made specifically for jewelry. Borsheims also offers small
"ultrasonic" cleaners that clean your jewelry with high frequency
sound. It is important to have your jewelry professionally cleaned
and checked three to four times a year. When not worn, ruby jewelry
should be stored in a jewelry box lined with soft fabric.

see all RUBY products

SAPPHIRE

According to ancient lore, the sapphire gave the sky its blue color.
Sapphire is a symbol for truth, sincerity and consistency, and can
protect its wearer from poisons and evil spirits. Sapphire is from
the corundum family and is a sister gem to ruby. Corundum is
available in every color of the spectrum, all colors being sapphire
except for red, which is ruby.
Sapphire is the birthstone for September.

Color is of utmost importance when selecting a sapphire. Sapphire
is available in a variety of spectral colors including blue, pink,
orange, yellow, green, purple and white. Most sapphires are heat
treated or irradiated to enhance their color and the time they are
mined. Sapphires with strong saturation, in any color, are
considered the most desirable. One of the most highly treasured
sapphires is called Padparadscha and exhibits a slightly pinkish
orange color.

Clarity should be considered when selecting a sapphire. It is not
uncommon to find a sapphire free of inclusions. Sapphires often
have color banding, which looks like blue and white stripes and is
treated as an inclusion. Darker sapphires may mask any color
banding.

CARE

Sapphire is a durable gemstone perfect for daily wear. Although
there are no special precautions that need to be taken with this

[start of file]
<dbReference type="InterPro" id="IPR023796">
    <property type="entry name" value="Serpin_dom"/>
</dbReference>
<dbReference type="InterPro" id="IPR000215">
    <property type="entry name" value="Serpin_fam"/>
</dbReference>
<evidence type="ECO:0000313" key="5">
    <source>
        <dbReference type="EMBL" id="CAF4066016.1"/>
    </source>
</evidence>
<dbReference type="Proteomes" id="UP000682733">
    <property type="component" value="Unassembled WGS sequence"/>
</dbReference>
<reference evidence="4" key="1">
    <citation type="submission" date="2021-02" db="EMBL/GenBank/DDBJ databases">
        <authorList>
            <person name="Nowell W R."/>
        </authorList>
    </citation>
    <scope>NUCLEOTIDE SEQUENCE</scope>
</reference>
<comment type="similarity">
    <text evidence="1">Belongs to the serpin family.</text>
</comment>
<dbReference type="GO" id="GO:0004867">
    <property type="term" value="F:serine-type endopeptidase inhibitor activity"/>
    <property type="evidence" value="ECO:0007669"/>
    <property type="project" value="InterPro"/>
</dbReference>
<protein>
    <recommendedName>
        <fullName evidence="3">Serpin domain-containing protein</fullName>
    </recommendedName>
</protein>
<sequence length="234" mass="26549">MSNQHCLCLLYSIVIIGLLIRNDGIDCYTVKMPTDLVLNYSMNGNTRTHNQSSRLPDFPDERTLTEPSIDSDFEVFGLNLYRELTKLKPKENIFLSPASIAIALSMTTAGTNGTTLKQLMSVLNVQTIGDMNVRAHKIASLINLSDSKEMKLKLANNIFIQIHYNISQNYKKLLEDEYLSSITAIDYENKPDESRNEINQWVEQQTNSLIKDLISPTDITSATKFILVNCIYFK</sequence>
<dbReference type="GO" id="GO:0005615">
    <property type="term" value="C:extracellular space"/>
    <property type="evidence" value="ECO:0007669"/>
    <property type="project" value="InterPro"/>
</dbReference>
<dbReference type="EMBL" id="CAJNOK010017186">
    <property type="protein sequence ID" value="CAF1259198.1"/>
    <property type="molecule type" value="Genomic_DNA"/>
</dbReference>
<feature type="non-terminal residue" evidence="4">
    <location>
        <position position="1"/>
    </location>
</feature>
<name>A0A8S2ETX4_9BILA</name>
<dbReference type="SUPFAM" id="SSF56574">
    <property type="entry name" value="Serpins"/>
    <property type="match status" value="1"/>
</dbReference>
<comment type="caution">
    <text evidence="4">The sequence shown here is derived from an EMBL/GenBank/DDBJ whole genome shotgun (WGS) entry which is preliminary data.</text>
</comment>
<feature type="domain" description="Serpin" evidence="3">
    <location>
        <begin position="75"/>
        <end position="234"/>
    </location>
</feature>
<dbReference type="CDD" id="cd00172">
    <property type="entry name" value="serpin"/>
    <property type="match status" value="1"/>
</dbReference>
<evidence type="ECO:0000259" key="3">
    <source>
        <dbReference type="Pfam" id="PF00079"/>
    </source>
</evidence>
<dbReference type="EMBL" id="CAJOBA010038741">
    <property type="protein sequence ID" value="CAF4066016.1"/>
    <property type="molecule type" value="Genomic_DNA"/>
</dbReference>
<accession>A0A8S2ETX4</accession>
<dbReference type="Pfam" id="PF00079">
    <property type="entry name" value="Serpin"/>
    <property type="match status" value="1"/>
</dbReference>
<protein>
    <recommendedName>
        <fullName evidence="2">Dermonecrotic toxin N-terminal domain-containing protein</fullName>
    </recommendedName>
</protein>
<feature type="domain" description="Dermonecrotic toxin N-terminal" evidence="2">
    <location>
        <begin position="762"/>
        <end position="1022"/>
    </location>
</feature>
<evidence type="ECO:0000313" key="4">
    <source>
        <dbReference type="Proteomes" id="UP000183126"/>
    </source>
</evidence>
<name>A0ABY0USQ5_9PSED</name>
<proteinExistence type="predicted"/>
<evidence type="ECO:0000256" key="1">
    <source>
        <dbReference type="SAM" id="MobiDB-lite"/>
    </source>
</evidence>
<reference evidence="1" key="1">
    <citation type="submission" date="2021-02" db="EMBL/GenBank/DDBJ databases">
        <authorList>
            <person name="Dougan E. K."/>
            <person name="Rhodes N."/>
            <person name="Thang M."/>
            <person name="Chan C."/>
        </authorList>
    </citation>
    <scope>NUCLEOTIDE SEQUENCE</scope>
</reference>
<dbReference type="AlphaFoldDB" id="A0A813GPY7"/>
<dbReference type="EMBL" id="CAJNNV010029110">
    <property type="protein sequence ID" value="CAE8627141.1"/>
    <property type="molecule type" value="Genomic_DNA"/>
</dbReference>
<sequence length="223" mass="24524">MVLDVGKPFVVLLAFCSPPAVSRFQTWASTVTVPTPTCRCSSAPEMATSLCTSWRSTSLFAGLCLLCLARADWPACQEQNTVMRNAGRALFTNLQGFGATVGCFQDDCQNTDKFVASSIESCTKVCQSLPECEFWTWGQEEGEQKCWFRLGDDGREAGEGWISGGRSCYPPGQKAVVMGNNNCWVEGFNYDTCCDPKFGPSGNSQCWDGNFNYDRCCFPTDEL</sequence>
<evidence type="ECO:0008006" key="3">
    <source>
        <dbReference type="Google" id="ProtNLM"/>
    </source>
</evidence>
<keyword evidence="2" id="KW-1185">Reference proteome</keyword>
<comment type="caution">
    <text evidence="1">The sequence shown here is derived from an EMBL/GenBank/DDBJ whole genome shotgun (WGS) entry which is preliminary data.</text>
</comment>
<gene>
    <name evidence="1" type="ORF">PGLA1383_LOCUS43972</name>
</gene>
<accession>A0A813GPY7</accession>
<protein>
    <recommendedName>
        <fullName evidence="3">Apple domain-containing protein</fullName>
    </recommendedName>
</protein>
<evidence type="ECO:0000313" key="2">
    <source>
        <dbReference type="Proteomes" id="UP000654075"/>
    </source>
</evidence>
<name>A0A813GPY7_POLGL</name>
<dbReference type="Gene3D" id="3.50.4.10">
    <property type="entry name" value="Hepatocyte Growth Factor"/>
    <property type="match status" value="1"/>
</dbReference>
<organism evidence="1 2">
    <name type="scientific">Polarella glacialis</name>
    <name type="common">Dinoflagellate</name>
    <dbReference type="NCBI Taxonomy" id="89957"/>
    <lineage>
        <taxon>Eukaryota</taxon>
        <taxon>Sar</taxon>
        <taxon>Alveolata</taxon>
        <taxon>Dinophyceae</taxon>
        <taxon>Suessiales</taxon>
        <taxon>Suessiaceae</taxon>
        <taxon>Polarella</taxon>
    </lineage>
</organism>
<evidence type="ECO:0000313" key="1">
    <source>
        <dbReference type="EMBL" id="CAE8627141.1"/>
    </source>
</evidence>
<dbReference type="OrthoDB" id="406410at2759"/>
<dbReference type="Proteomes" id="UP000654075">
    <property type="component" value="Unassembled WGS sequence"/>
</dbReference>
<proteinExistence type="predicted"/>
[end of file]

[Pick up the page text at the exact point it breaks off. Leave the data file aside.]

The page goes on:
gemstone, they still need to be handled with care. All gems will
scratch and abrade if they are not taken care of properly.
Clean with a gentle solution made specifically for jewelry.
Borsheims also offers small "ultrasonic" cleaners that clean your
jewelry with high frequency sound. It is important to have your
jewelry professionally cleaned and checked three to four times a
year. When not worn, sapphire jewelry should be stored in a jewelry
box lined with soft fabric.

see all SAPPHIRE products

TANZANITE

Discovered only about 40 years ago, tanzanite is named for the
country of its origin - Tanzania. It has been found nowhere else on
earth. Growing quickly in its popularity,
Tanzanite is also a birthstone for December.

Tanzanite can range in color from bluish-purple, to blush-violet, to
violet-blue, to blue. It features a unique, strong characteristic,
called pleochroism, which allows tanzanite to show two different
colors at the same time. Tanzanite can also change color when
viewed under different light sources. The blues are more evident
under fluorescent lights, and the violets are more evident under
incandescent lights.

Tanzanite is most often inclusion free, therefore it is not rare to see
a tanzanite completely free of inclusions. Tanzanite will scratch and
abrade more readily than many other gemstones. It is recommended
that you take extra precaution if wearing this gemstone in a ring.

Treatments

When tanzanite is mined from the ground, they are generally
bluish-violet with a strong brown overtone. After cutting, tanzanite
is routinely heated to achieve its rich violet-blue color. This
treatment is fully accepted in the trade, is permanent, and no fading